Why people often don’t get clear about their desired outcome or choose the best approach to take, before they act
It’s helpful for people to think about stuff more – particularly on why they’re about to do something and on how they’re about to do it. This is because:
1. Knowing why we’re about to do something – the outcome we want to achieve – is much more important than the first few steps, the tactics, that we might take to get to it.
It’s easy to grasp this: if your desired outcome is clear but the first few steps you take towards it don’t work, you can simply try some other tactics. But if you start from the tactics themselves without really being clear about where you’re trying to get to, then early failures tend to derail all your efforts. (There are exceptions to this rule: notably if you’re stuck and don’t know what you want to achieve then just trying something – anything – can be sometimes be more empowering than staying stuck);
2. Actively choosing how we’re going to do something – the strategy, route or approach we might take – is a key determiner of success.
Far too many people simply do everything the same way, or the same way that they did it before, regardless of whether or not this gets results. It’s where that old saying comes from, “If you’ve only got a hammer, everything starts to look like a nail.” Actively choosing the way to go about doing things, dependent on the circumstances and the people involved, creates flexibility of approach. And flexibility of approach in our behaviour is what leads to win-win.
Why don’t people do this kind of thinking more?
Get clear about their desired outcome and choose the best approach to take, before they act?
One part of the answer is in an article I was delighted to discover recently, headlined “People Would Rather Experience An Electric Shock Than Be Alone With Their Thoughts”!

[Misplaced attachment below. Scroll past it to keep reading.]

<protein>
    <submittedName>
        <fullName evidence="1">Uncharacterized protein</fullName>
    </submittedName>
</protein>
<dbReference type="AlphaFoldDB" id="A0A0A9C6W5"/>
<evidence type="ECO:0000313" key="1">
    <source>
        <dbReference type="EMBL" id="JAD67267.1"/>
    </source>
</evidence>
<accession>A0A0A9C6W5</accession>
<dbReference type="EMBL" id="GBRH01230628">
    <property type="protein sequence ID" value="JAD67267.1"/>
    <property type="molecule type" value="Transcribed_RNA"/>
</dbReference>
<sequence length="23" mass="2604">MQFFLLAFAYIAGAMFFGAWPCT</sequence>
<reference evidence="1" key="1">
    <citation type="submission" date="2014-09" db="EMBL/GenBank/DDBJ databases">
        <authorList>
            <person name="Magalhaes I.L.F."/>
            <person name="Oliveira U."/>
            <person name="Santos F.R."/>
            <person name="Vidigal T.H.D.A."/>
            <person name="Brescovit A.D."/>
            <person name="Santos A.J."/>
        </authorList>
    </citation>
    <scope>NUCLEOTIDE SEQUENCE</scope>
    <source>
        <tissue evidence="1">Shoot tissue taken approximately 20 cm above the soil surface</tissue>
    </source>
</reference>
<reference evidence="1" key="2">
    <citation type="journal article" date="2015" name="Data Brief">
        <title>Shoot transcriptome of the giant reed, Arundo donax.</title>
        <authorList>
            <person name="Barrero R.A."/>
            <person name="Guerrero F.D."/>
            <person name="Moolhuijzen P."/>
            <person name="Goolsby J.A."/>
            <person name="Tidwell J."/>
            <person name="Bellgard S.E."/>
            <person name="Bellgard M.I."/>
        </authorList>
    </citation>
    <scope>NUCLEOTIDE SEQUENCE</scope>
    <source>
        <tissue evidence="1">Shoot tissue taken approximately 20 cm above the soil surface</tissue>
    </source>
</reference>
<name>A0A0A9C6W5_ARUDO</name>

It turns out that a team of researchers have discovered that:
- Left alone in a room with just their thoughts, more than half the participants described the experience as ‘not enjoyable’, most found it difficult to concentrate and reported their minds wandering. The negative aspects went up further in another group who were asked to repeat the task at home;
- In one experiment people had the option of giving themselves an electric shock rather than complete the full thinking time. Even though they’d had that level of shock before and had said they’d pay $5 not to be shocked again, 67% of the men and 25% of the women involved chose to shock themselves rather than just sit and think!
You can see there article here: https://www.sciencemag.org/news/2014/07/people-would-rather-be-electrically-shocked-left-alone-their-thoughts
My take on this is that human minds are evolved to deal with the real, physical world and with the web of social relationships that it takes to thrive. Disengaging from actual, concrete tasks and from real interactions with others long enough to do this kind of outcome/approach thinking is not something we’re naturally evolved to do. We have to learn it. And sticking with it long enough to get results ‘hurts’ and takes a lot of energy. Similarly, if you’re anything like me, there’s a whole load of failed adventures, thwarted ambitions and personal shortcoming that I’d really rather not think about at all, if only if wasn’t for the chance to improve things in future.
As my coaching practice evolves, I find that more and more people are saying things like: “I just need to hear myself think out loud”, or “I need some space to reflect on things and work them out, a kind of sounding board.” The hardest thing to do when I’m coaching in that kind of situation, is to do nothing but listen – but at least I don’t feel the need to give myself electric shocks!
Let me know if you’ve noticed any of this too please – or what you’re discovering about thinking, outcome-focus and behavioural choices yourself.
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